Georgia Congressman Paul Broun made some waves this month when he stated that the theory of evolution, the fundamental integrating theory of biological science, is a lie “straight from the pit of hell.”
Charles Darwin spent more than twenty years of his life gathering evidence for the theory of evolution. He presented it in 1859 with the publication of On The Origin of the Species by Means of Natural Selection, which—drawing on observations of an incredible variety of animal and plant life from all over the world and integrating it with geology, geography, animal husbandry, and the available fossil record—proved the theory of evolution. This says nothing of the observations and experiments of later scientists, which bolstered and expanded the theory.
Congressman Broun would do well to note that, while there is overwhelming evidence for the theory of evolution, there is zero evidence for the existence of the “pit of hell” from which it supposedly came. Faith in “God’s word” is not an intellectually defensible argument against a scientific theory. If Congressman Broun wants to criticize some element of the theory of evolution, he must provide evidence for his claims. Isaac Newton, responding to criticisms of his theory of optics, indicated the kind of evidence required to properly dispute a scientific theory:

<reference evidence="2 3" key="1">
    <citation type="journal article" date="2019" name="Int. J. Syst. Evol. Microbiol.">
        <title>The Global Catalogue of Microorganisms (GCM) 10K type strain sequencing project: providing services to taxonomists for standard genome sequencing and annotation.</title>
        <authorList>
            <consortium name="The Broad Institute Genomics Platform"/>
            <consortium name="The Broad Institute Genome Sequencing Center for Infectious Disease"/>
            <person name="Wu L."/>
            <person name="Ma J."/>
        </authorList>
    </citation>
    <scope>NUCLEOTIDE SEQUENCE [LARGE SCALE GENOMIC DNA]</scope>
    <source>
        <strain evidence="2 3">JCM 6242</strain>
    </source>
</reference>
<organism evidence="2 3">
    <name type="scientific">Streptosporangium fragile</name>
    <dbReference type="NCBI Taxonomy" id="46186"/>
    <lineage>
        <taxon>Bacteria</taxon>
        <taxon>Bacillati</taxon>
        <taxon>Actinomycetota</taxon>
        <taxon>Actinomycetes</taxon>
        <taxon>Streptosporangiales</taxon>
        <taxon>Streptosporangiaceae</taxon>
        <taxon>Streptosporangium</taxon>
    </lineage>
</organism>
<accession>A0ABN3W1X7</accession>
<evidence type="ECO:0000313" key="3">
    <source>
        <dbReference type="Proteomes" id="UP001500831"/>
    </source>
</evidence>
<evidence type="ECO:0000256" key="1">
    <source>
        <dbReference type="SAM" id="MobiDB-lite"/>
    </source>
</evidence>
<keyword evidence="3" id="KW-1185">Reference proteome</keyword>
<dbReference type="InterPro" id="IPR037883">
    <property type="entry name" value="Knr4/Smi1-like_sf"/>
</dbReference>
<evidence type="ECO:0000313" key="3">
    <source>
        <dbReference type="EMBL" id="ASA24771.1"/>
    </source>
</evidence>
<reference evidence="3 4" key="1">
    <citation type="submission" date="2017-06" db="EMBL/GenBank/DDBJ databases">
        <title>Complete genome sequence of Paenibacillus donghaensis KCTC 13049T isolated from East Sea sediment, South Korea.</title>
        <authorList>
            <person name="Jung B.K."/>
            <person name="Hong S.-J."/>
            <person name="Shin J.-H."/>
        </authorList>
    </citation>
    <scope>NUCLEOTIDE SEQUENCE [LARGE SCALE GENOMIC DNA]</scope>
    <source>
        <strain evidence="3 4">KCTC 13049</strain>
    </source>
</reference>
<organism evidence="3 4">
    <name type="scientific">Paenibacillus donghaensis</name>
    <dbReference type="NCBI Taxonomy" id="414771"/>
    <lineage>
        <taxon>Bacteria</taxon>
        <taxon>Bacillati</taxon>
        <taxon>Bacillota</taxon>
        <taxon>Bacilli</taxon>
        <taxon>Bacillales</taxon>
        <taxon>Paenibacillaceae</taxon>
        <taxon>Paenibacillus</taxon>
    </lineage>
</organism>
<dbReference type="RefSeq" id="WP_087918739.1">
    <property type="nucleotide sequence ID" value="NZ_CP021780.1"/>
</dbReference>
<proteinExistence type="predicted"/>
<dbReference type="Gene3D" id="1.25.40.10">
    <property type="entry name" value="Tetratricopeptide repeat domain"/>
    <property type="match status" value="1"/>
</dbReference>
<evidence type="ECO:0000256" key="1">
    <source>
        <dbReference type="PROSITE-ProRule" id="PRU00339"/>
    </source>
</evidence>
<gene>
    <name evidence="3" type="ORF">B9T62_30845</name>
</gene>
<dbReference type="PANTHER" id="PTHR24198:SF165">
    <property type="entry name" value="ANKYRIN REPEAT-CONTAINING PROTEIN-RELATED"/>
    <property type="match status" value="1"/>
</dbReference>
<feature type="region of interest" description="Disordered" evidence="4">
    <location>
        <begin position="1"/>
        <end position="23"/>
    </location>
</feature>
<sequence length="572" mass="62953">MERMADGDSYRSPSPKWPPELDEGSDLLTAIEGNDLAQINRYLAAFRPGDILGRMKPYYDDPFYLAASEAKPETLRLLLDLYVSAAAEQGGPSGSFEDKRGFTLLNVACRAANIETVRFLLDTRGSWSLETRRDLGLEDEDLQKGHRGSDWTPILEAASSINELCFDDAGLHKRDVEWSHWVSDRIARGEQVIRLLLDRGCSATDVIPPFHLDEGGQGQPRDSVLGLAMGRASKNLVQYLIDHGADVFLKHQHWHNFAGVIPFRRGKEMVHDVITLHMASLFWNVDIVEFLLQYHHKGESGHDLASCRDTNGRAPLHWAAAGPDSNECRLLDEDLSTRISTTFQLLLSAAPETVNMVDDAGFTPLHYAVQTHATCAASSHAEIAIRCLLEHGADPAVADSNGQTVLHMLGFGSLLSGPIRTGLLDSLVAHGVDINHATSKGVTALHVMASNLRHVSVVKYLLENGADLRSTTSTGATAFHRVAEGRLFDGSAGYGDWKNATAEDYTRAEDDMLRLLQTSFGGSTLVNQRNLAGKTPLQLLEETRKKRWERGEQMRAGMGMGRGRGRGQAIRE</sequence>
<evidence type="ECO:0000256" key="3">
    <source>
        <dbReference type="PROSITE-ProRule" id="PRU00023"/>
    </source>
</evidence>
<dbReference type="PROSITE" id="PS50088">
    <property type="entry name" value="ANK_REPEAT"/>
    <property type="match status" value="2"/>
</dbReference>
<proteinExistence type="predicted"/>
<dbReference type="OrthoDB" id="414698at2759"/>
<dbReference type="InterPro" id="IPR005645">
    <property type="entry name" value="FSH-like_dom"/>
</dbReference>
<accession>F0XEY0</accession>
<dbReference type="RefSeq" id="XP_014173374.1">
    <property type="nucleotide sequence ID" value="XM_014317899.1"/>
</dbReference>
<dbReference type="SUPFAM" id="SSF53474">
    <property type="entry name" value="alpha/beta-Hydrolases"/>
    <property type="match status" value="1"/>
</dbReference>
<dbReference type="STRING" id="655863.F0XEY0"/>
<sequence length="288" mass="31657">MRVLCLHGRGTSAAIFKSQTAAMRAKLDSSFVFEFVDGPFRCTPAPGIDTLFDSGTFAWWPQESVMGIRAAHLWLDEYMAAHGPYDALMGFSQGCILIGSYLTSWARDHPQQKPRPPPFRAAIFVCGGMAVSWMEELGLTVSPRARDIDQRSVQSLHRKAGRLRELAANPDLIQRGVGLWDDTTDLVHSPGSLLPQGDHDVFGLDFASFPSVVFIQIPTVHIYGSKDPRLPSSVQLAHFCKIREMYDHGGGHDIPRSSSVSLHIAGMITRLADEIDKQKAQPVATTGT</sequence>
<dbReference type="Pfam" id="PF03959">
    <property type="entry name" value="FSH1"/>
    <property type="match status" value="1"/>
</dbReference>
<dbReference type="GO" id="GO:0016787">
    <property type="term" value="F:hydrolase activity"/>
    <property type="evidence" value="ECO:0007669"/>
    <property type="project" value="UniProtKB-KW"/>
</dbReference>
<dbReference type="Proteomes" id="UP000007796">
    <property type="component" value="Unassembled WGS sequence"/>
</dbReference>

I could wish all objections were suspended . . . from any [grounds] other than these two: of showing the insufficiency of experiments to prove . . . any part of my theory, . . . or of producing other experiments which directly contradict me, if any such may seem to occur.
Isaac Newton, the greatest scientist in history and himself a religious man, would never have taken seriously faith-based arguments against a scientific theory—and neither should anyone else.
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